“A lot of people don’t understand the difference between carbon neutral and net zero carbon,” says JLL’s Anthony Clark.
Despite the number of large companies making climate commitments reaching critical mass, and governments legislating to cut emissions, the real estate sector was still confused about net zero carbon targets and how to achieve them.
Clark, JLL’s Tenant Representation – NSW, Senior Director, said there was a fundamental lack of understanding as to basic concepts and principles.
“Becoming carbon neutral is about measuring your emissions and then finding ways to offset them. But net zero means truly reducing carbon emissions,” Clark said.
“It’s about changing your business behaviours and practices, reducing your emissions across the entirety of the value chain, and only using offsets as an absolute last resort.
“A business in the post-pandemic world might think that if they skinny their footprint down to 8,000 square metres from 10,000 they’re making net savings.
“Many businesses don’t realise that if you have employees working from home, those emissions form part of the business’s scope three emissions. It starts to add up very quickly.”
Businesses were still coming to terms with the impact on their carbon footprint of staff working remotely and may not have fully realised the extent to which workers at home were still contributing to their overall emissions.
According to JLL, CBDs have been paying for ‘air collection’, with waste contractors still emptying commercial bins based on contracts drawn up pre-pandemic when offices were busier.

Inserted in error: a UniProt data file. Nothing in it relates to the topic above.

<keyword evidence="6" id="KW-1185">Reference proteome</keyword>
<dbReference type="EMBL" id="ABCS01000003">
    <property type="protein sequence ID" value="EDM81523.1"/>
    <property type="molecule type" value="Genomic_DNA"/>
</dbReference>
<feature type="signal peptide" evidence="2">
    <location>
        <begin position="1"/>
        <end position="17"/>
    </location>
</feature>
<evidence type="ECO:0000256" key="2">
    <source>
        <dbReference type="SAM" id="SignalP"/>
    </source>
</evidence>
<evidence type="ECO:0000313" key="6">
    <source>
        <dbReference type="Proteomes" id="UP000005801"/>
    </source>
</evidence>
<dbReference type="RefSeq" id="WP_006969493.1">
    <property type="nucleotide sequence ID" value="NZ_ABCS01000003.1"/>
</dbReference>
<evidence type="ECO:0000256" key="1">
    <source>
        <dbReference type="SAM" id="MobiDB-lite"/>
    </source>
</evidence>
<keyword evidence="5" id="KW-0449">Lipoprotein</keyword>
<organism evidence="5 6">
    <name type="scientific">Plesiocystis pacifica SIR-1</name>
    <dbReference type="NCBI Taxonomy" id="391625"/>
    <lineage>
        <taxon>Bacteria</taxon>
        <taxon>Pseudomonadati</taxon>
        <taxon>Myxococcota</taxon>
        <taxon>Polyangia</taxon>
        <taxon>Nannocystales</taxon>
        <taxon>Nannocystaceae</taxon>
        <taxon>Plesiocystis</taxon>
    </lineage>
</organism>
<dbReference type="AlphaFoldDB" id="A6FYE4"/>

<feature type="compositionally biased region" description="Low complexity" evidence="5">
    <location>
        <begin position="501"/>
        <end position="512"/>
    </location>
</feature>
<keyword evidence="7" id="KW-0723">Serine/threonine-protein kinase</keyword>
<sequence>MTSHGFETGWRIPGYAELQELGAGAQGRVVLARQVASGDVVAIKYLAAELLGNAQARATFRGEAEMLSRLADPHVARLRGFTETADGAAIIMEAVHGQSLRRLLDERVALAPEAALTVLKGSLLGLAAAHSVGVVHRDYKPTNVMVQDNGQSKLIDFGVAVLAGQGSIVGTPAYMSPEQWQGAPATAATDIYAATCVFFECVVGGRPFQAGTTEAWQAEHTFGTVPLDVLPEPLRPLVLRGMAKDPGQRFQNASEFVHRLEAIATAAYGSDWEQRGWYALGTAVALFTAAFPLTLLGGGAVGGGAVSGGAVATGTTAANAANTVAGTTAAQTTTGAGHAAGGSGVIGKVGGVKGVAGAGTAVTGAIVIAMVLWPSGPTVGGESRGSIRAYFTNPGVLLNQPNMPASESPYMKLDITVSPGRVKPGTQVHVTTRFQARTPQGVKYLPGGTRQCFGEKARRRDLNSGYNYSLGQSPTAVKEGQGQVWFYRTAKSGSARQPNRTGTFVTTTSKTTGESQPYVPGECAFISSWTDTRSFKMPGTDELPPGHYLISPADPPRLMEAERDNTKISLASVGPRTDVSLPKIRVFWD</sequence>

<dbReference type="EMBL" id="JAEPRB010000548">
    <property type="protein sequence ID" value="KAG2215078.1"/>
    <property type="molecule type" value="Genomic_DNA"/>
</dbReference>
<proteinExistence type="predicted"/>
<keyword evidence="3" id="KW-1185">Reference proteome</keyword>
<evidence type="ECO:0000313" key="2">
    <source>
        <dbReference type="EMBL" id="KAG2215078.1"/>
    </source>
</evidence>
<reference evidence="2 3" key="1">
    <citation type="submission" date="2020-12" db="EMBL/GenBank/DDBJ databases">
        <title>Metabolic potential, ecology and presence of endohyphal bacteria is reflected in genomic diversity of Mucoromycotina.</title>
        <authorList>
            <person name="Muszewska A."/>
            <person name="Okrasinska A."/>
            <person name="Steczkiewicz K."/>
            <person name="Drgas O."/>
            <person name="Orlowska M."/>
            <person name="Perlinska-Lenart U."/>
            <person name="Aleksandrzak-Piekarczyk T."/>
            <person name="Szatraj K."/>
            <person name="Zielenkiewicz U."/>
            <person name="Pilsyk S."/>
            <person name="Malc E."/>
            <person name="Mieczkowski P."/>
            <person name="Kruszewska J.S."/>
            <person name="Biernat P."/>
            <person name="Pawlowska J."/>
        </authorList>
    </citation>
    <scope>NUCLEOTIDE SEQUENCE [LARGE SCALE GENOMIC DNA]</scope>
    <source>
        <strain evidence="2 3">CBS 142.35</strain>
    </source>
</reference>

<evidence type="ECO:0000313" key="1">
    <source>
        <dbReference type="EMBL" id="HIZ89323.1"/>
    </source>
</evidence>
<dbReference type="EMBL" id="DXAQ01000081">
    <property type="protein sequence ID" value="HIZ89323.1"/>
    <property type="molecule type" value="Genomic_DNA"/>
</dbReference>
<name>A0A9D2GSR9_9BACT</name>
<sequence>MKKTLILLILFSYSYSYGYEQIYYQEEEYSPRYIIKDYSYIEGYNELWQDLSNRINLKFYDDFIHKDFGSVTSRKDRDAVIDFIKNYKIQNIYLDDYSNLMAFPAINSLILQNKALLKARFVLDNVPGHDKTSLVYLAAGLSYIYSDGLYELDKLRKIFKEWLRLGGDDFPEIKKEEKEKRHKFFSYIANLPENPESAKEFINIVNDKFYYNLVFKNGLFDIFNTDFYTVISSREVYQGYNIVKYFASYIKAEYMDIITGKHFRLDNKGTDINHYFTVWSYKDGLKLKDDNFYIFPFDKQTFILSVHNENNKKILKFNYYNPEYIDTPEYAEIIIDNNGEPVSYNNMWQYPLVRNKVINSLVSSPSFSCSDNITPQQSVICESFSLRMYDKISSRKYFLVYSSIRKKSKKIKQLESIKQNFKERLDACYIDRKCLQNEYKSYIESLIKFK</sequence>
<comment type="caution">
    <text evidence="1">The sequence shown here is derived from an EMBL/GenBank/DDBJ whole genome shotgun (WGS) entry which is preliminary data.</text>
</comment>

Since people have been working from home, there hasn’t been as much waste. Yet the same number of bins were still being collected and businesses were paying the same price – sometimes for an empty bin.
Measuring carbon emissions and input was a consistent challenge for the real estate industry.
“You can’t manage what you don’t measure. Shared, accurate data between landlord and tenant is the key to net zero solutions, but currently lacking,” said JLL’s Head of Sustainability – ANZ, Connor McCauley.
Another challenge was the perceived cost of carbon solutions, including technology. However, running a simple audit as a first step can be revealing.
“While energy prices and waste collection costs have gone up, the cost of an audit hasn’t. It’s a small investment that helps you see where savings can be made,” McCauley said.
“Not carrying out an audit can be costly. Waste contractors were still emptying commercial bins based on contracts drawn up pre-pandemic when offices were busier. People are working from home and there hasn’t been as much waste, yet the same number of bins are still being collected and businesses are paying the same price – sometimes for an empty bin.”
Clark and McCauley spoke on JLL’s recent podcast, ‘Why real estate is confused about sustainability’.